Discussion in 'PowerMac G5' started by chaosdesigns, Dec 6, 2012.
Thanks guys, sounds like a good plan.
Will try that tomorrow
Thanks to the OP for the great Pics and instructions; i was wondering what to do about standoffs and it's good to know I can just recycle the existing ones!
I sure liked your articles -
I have a GA-B75M-D3H/i3 2120/GTX660 windows 7 box that seems to be nearly the same as one of your builds.
Have you taken your GA-B75M-D3H/i3 2120 system to Yosemite? Can you give me any pointers that I should look out for?
Thank you in advance
No, not yet. Im waiting for El Capitain.
what are standoffs?
I know your initial post is a few years old but I am an audio technology teacher and I have 4 power mac g5's that I want to upgrade like you did. I want to follow along with your post, word for word but I don't know what "standoffs" are. Those little pegs you have attached to the motherboard. What are those and where do you get them from?
They're the original standoffs the G5 used for its' own motherboard; you can snap then off, then reglue to match up with an mATX board.
It's far, far easier just to get some pre-cut trays from The Laser Hive! I can't praise them enough.
My father has completely enjoyed this Hackintosh since I gave it to him for Christmas in 2012. Its been 3 and a half years, so now, it is time to upgrade to El Capitan!
I decided that I would upgrade the CPU to an i5 3570K, so I picked one up on eBay for $160. That chip has HD 4000 graphics, so there is no longer a need for a discrete video card.
I also added 2x4GB of DDR3-1600 ram ($47) and a 120GB SSD. ($43)
Installing El Capitan was straightforward.
1) Built USB Installer using Mavericks 10.11.5 and Unibeast 3.x on my MacBook Pro.
2) Booted USB stick, inserted into USB 2.0 port and installed directly onto freshly erased SSD.
3) Restarted and created Administrator account
4) Post installation MultiBeast configuration
Quick Start > UEFI Boot Mode
Drivers > Audio > Realtek ALCxxx > ALC887/888b
Drivers > Misc > FakeSMC v6.18-313-g671f31c.1707
Drivers > Misc > FakeSMC Plugins v6.18-313-g671f31c.1707
Drivers > Misc > FakeSMC HWMonitor Application v6.18-313-g671f31c.1707
Drivers > Network > Realtek RTL8111 v2.2.1
Drivers > USB > 7/8/9 Series USB Support
Bootloaders > Cover v2.3 r3423 UEFI Mode
Customize > System Definitions > Mac Mini 5,1
So for an additional $250 it feels like a new machine!
It should hum along nicely for a bunch more years now.
I agree with your comment regarding case ventilation but I never like to see a standard ATX PSU thrown into the bottom of a G5 case, to me, airflow should be from the front of the case to the rear. in this build the hot air generated inside the PSU is being blown out of the front of the case. Why did you not install the PSU internals in the original Apple PSU enclosure and replace the two Apple 60mm fans with quiet alternatives? This maintains the classic front-to-rear airflow with the heat generated not affecting the rest of the case this also retains the original mains input socket.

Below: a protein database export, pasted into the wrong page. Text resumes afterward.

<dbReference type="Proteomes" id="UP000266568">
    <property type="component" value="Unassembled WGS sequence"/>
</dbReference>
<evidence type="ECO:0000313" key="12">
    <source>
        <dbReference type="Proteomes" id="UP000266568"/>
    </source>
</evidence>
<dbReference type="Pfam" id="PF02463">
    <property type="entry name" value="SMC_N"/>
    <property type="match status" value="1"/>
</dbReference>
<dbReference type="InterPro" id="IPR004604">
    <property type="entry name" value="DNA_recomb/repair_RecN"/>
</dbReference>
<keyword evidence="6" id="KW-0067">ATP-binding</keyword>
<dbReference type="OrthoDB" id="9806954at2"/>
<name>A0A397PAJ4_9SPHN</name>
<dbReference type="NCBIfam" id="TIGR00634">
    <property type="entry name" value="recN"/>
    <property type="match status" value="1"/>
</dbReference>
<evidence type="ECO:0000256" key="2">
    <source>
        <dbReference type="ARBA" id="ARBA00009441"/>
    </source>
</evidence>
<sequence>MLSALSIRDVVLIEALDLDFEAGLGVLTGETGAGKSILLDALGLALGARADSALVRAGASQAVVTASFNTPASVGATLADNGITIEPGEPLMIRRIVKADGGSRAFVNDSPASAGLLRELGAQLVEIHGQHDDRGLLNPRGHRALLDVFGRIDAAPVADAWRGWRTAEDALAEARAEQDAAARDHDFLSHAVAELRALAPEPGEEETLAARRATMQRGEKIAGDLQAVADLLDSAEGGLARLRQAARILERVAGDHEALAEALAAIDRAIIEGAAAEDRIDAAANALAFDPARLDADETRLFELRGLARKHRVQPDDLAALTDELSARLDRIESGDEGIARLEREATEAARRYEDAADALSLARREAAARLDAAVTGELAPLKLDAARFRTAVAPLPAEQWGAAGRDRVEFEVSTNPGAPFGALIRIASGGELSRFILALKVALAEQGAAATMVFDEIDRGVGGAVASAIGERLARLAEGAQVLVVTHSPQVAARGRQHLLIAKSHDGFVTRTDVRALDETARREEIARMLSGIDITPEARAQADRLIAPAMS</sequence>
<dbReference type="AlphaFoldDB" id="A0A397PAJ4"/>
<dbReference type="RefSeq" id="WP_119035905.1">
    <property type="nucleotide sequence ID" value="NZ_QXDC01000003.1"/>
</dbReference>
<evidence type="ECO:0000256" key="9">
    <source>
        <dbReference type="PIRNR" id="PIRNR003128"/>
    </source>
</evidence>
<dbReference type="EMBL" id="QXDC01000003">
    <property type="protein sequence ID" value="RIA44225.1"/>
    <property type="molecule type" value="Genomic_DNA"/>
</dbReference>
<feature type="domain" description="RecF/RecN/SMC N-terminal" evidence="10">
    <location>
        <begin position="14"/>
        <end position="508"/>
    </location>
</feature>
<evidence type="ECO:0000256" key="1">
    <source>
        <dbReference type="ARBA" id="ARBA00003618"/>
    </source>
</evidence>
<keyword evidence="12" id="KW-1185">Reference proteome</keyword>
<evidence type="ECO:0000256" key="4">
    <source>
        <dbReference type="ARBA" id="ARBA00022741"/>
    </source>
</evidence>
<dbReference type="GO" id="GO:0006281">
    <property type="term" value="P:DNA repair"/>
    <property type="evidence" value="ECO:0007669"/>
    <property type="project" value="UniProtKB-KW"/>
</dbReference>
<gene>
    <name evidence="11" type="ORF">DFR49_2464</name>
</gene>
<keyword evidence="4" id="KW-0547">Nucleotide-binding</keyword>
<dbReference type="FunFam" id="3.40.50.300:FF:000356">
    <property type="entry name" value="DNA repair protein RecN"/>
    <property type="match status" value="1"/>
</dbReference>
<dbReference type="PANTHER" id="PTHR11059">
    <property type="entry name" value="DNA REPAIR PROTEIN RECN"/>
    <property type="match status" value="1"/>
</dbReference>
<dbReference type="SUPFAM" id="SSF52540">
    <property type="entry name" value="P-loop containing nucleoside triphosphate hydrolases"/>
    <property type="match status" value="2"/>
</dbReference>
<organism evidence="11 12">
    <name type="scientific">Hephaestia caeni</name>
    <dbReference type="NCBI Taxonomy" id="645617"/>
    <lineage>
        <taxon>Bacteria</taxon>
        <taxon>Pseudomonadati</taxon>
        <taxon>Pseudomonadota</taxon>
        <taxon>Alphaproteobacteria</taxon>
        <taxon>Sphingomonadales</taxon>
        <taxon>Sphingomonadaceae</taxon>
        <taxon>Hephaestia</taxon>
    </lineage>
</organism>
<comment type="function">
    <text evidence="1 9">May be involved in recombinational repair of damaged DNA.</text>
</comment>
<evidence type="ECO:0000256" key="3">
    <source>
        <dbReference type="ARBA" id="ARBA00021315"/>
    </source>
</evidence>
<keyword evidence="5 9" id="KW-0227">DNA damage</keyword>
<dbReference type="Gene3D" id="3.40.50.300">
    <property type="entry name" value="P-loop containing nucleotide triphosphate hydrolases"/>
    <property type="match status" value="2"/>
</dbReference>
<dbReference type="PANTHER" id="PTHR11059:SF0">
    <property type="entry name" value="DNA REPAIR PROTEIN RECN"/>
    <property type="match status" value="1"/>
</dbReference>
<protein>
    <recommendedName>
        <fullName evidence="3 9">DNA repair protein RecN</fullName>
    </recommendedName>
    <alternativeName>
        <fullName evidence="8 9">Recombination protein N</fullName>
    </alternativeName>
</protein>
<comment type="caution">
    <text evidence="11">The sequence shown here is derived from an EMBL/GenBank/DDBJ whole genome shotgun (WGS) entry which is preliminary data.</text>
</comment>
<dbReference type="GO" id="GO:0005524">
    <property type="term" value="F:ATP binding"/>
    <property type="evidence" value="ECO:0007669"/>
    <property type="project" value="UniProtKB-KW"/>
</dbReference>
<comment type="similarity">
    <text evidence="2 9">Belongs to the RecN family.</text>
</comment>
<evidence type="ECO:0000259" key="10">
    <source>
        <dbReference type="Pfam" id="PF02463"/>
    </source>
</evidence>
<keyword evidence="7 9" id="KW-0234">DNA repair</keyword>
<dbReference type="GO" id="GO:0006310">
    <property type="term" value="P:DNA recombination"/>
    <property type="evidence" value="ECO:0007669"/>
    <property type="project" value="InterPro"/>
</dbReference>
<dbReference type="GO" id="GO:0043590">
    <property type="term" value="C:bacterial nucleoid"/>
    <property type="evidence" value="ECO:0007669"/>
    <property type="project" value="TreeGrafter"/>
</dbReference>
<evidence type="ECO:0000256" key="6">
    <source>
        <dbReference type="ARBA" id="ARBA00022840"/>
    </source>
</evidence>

This is not a criticism just my 2p($) worth.
1: In my build, the PSU does not generate much heat; almost none, so directing it out front is no big deal. In fact since there are no rear fans, there is no "flow" through the case created, so directing the heat out the closest side is fine.
2: The whole concept of the build is "simple", so rebuilding the original PSU with new internals and fans would not fit into the original concept. The build was completed in only one day. Rebuilding the original PSU would have certainly added to that.
Simple was the point wasn't it? I am so grateful that you built this computer and provided the pictures you did so that I could see exactly what you had done and how you did it. I don't think that I would have built my three G5s but for you. BTW, even a standard ATX power supply can be placed in the bottom of the case so that it blows air towards the rear, not that that makes a huge difference given the porous design of the case. The only place I found air movement to be important was over the hard drives. Without a fan blowing air over them (I'm using the original carrier) the two WD drive temperatures would get up to 45 degrees C in the summer. With an 80mm fan they don't go above 35.
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